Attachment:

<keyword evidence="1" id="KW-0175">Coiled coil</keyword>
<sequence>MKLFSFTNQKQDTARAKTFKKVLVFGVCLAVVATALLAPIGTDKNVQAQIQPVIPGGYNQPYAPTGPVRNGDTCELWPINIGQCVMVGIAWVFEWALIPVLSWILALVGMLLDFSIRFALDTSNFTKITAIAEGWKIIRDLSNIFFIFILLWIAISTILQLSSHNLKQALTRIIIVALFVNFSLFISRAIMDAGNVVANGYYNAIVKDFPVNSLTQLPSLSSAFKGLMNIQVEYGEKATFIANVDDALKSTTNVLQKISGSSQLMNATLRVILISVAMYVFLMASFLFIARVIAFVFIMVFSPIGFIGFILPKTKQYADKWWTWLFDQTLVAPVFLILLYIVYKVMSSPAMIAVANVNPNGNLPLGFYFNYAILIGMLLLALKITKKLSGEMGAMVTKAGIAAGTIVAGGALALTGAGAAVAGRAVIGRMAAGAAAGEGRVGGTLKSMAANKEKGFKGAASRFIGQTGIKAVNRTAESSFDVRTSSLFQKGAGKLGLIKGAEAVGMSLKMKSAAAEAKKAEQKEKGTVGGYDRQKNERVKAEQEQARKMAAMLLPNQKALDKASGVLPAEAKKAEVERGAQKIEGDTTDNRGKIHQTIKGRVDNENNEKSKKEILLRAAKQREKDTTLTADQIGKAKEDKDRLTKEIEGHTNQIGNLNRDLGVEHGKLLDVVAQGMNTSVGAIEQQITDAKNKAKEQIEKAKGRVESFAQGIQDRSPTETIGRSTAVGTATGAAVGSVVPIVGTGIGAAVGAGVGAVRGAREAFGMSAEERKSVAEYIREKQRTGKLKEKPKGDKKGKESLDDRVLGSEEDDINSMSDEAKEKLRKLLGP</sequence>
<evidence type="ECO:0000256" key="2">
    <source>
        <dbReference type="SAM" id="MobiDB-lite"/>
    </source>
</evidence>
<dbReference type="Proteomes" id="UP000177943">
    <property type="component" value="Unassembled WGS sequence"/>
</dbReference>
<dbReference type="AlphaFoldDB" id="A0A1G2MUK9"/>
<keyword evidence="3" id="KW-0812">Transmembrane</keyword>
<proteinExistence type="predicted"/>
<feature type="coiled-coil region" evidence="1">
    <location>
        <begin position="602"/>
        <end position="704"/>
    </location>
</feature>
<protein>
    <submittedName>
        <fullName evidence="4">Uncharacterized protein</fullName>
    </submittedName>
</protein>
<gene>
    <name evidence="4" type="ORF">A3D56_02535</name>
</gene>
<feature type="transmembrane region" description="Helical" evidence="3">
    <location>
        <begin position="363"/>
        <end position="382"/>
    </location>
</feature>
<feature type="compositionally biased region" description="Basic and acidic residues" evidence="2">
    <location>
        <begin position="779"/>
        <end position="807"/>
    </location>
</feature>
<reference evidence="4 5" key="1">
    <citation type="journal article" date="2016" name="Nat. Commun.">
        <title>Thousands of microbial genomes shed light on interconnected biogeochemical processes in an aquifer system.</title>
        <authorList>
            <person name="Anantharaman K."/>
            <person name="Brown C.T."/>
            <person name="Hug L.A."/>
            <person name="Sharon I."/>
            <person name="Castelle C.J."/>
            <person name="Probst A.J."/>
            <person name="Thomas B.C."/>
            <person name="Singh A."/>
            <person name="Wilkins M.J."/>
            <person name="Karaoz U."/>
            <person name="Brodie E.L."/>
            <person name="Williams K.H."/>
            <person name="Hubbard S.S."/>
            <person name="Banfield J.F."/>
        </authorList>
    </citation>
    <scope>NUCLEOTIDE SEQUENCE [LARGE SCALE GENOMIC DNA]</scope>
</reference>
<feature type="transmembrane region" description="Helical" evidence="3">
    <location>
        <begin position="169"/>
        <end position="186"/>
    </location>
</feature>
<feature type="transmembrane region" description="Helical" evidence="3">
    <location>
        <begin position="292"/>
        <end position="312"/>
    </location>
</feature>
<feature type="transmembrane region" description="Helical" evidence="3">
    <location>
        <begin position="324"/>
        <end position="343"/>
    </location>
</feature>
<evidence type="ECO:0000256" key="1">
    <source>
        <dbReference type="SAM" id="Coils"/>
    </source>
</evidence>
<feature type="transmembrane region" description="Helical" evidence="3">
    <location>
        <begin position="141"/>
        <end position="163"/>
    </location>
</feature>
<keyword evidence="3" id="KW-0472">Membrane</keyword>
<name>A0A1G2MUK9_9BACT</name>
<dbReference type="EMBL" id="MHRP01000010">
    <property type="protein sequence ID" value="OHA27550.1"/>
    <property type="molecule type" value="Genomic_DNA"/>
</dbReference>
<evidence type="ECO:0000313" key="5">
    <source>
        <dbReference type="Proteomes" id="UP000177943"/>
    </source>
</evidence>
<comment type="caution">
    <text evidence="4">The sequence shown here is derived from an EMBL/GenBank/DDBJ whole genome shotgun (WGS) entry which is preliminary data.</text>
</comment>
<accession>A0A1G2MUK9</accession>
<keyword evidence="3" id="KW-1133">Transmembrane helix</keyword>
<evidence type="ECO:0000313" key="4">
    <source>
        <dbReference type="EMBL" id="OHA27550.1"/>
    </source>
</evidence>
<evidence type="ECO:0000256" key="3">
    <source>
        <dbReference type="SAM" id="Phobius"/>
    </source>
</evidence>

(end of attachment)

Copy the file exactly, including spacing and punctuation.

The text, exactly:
<keyword evidence="1" id="KW-0175">Coiled coil</keyword>
<sequence>MKLFSFTNQKQDTARAKTFKKVLVFGVCLAVVATALLAPIGTDKNVQAQIQPVIPGGYNQPYAPTGPVRNGDTCELWPINIGQCVMVGIAWVFEWALIPVLSWILALVGMLLDFSIRFALDTSNFTKITAIAEGWKIIRDLSNIFFIFILLWIAISTILQLSSHNLKQALTRIIIVALFVNFSLFISRAIMDAGNVVANGYYNAIVKDFPVNSLTQLPSLSSAFKGLMNIQVEYGEKATFIANVDDALKSTTNVLQKISGSSQLMNATLRVILISVAMYVFLMASFLFIARVIAFVFIMVFSPIGFIGFILPKTKQYADKWWTWLFDQTLVAPVFLILLYIVYKVMSSPAMIAVANVNPNGNLPLGFYFNYAILIGMLLLALKITKKLSGEMGAMVTKAGIAAGTIVAGGALALTGAGAAVAGRAVIGRMAAGAAAGEGRVGGTLKSMAANKEKGFKGAASRFIGQTGIKAVNRTAESSFDVRTSSLFQKGAGKLGLIKGAEAVGMSLKMKSAAAEAKKAEQKEKGTVGGYDRQKNERVKAEQEQARKMAAMLLPNQKALDKASGVLPAEAKKAEVERGAQKIEGDTTDNRGKIHQTIKGRVDNENNEKSKKEILLRAAKQREKDTTLTADQIGKAKEDKDRLTKEIEGHTNQIGNLNRDLGVEHGKLLDVVAQGMNTSVGAIEQQITDAKNKAKEQIEKAKGRVESFAQGIQDRSPTETIGRSTAVGTATGAAVGSVVPIVGTGIGAAVGAGVGAVRGAREAFGMSAEERKSVAEYIREKQRTGKLKEKPKGDKKGKESLDDRVLGSEEDDINSMSDEAKEKLRKLLGP</sequence>
<evidence type="ECO:0000256" key="2">
    <source>
        <dbReference type="SAM" id="MobiDB-lite"/>
    </source>
</evidence>
<dbReference type="Proteomes" id="UP000177943">
    <property type="component" value="Unassembled WGS sequence"/>
</dbReference>
<dbReference type="AlphaFoldDB" id="A0A1G2MUK9"/>
<keyword evidence="3" id="KW-0812">Transmembrane</keyword>
<proteinExistence type="predicted"/>
<feature type="coiled-coil region" evidence="1">
    <location>
        <begin position="602"/>
        <end position="704"/>
    </location>
</feature>
<protein>
    <submittedName>
        <fullName evidence="4">Uncharacterized protein</fullName>
    </submittedName>
</protein>
<gene>
    <name evidence="4" type="ORF">A3D56_02535</name>
</gene>
<feature type="transmembrane region" description="Helical" evidence="3">
    <location>
        <begin position="363"/>
        <end position="382"/>
    </location>
</feature>
<feature type="compositionally biased region" description="Basic and acidic residues" evidence="2">
    <location>
        <begin position="779"/>
        <end position="807"/>
    </location>
</feature>
<reference evidence="4 5" key="1">
    <citation type="journal article" date="2016" name="Nat. Commun.">
        <title>Thousands of microbial genomes shed light on interconnected biogeochemical processes in an aquifer system.</title>
        <authorList>
            <person name="Anantharaman K."/>
            <person name="Brown C.T."/>
            <person name="Hug L.A."/>
            <person name="Sharon I."/>
            <person name="Castelle C.J."/>
            <person name="Probst A.J."/>
            <person name="Thomas B.C."/>
            <person name="Singh A."/>
            <person name="Wilkins M.J."/>
            <person name="Karaoz U."/>
            <person name="Brodie E.L."/>
            <person name="Williams K.H."/>
            <person name="Hubbard S.S."/>
            <person name="Banfield J.F."/>
        </authorList>
    </citation>
    <scope>NUCLEOTIDE SEQUENCE [LARGE SCALE GENOMIC DNA]</scope>
</reference>
<feature type="transmembrane region" description="Helical" evidence="3">
    <location>
        <begin position="169"/>
        <end position="186"/>
    </location>
</feature>
<feature type="transmembrane region" description="Helical" evidence="3">
    <location>
        <begin position="292"/>
        <end position="312"/>
    </location>
</feature>
<feature type="transmembrane region" description="Helical" evidence="3">
    <location>
        <begin position="324"/>
        <end position="343"/>
    </location>
</feature>
<evidence type="ECO:0000256" key="1">
    <source>
        <dbReference type="SAM" id="Coils"/>
    </source>
</evidence>
<feature type="transmembrane region" description="Helical" evidence="3">
    <location>
        <begin position="141"/>
        <end position="163"/>
    </location>
</feature>
<keyword evidence="3" id="KW-0472">Membrane</keyword>
<name>A0A1G2MUK9_9BACT</name>
<dbReference type="EMBL" id="MHRP01000010">
    <property type="protein sequence ID" value="OHA27550.1"/>
    <property type="molecule type" value="Genomic_DNA"/>
</dbReference>
<evidence type="ECO:0000313" key="5">
    <source>
        <dbReference type="Proteomes" id="UP000177943"/>
    </source>
</evidence>
<comment type="caution">
    <text evidence="4">The sequence shown here is derived from an EMBL/GenBank/DDBJ whole genome shotgun (WGS) entry which is preliminary data.</text>
</comment>
<accession>A0A1G2MUK9</accession>
<keyword evidence="3" id="KW-1133">Transmembrane helix</keyword>
<evidence type="ECO:0000313" key="4">
    <source>
        <dbReference type="EMBL" id="OHA27550.1"/>
    </source>
</evidence>
<evidence type="ECO:0000256" key="3">
    <source>
        <dbReference type="SAM" id="Phobius"/>
    </source>
</evidence>